1900s Plan of the City of Washington in the Territory of Columbia

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"Plan of the City of Washington in the Territory of Columbia, Ceded by the States of Virginia and Maryland to the United States of America..."

This 1900s reprint depicts the original plan of Washington D. C., as envisioned by Pierre Charles L’Enfant and Andrew Ellicott. The plan was originally engraved by James Thackara and John Vallance in Philadelphia, and was the first printed plan of our Nation’s Capital. This impression was published by Norris Peters Co. in the early 1900s.

The plan shows the layout of Washington streets, a grid system interrupted by several public circles and long diagonals. Washington is bordered by the Potomack (Potomac) River and the Eastern Branch, now the Anacostia River. Georgetown, at the left and northwest of Rock Creek, is separately labeled. Reedy Branch and Tiber Creek are shown to the north outside of the street pattern. Each block is numbered. A few major buildings, including the Capitol and the Presidents House, are labeled, while others are merely outlined.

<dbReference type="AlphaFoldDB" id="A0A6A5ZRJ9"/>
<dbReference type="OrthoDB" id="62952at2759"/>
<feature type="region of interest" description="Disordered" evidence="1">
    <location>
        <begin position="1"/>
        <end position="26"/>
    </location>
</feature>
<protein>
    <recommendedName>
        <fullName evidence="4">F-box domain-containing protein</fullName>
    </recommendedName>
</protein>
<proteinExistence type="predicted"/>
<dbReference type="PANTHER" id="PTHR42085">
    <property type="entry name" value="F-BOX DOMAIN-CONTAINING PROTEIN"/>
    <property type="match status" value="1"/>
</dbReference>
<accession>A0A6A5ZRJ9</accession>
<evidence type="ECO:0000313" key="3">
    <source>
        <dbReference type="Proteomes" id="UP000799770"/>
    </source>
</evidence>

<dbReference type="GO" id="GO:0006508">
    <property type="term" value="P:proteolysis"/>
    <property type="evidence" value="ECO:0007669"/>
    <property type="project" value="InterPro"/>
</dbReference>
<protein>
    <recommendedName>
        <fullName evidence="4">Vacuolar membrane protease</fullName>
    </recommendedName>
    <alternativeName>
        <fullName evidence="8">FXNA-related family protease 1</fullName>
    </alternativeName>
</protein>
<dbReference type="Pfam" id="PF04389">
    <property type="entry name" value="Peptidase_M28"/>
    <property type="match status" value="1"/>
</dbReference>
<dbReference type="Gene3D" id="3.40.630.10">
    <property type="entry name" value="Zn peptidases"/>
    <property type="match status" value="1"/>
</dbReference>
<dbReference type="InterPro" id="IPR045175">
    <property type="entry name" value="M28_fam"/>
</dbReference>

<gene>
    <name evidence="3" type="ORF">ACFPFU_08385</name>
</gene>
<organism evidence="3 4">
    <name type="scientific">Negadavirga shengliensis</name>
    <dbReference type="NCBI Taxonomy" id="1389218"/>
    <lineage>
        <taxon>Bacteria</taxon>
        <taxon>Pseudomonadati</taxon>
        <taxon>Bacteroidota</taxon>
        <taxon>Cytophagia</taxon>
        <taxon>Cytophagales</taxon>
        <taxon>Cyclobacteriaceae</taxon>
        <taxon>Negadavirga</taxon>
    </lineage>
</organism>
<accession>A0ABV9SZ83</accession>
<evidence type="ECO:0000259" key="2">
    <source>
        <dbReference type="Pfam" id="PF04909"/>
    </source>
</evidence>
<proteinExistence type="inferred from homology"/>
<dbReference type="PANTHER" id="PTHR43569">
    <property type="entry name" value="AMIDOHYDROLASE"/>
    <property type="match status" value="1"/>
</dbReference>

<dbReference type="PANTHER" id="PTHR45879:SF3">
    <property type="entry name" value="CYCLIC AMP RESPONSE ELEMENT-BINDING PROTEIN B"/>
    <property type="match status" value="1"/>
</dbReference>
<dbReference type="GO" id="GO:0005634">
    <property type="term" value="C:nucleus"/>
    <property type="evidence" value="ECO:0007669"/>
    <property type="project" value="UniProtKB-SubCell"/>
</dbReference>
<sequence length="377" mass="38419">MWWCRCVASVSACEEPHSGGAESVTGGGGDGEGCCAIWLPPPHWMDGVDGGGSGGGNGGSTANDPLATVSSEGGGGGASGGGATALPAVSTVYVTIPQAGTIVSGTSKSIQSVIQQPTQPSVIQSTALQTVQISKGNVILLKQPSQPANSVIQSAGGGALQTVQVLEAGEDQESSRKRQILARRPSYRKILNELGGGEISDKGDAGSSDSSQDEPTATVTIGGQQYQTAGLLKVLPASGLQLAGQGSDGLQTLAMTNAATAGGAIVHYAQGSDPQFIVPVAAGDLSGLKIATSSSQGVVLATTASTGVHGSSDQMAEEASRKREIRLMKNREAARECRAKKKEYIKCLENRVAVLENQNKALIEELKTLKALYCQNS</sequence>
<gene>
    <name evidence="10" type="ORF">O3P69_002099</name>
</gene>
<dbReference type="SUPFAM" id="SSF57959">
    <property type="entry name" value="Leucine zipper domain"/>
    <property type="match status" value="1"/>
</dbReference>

The proposed landscape design for the Mall is shown with considerable detail. Outline contours of docks and slips are shown along the rivers.

Above the artfully engraved title is George Washington’s coat of arms supported by Fame and Liberty. Near the upper left is an eight-pointed compass indicator surmounted by a fleur-de-lys. At the lower left is a distance "Scale of Poles" and "Observations Explanatory of the Plan." At lower right are several notes on the "Breadth of the Streets."

The map is uniquely housed in an antique windowpane frame, with hand-painted script on the glass identifying the title, key landmarks, and the original publish date.

Framed dimensions: 21 1/4" H x 27 7/8" W x 1 1/4" D

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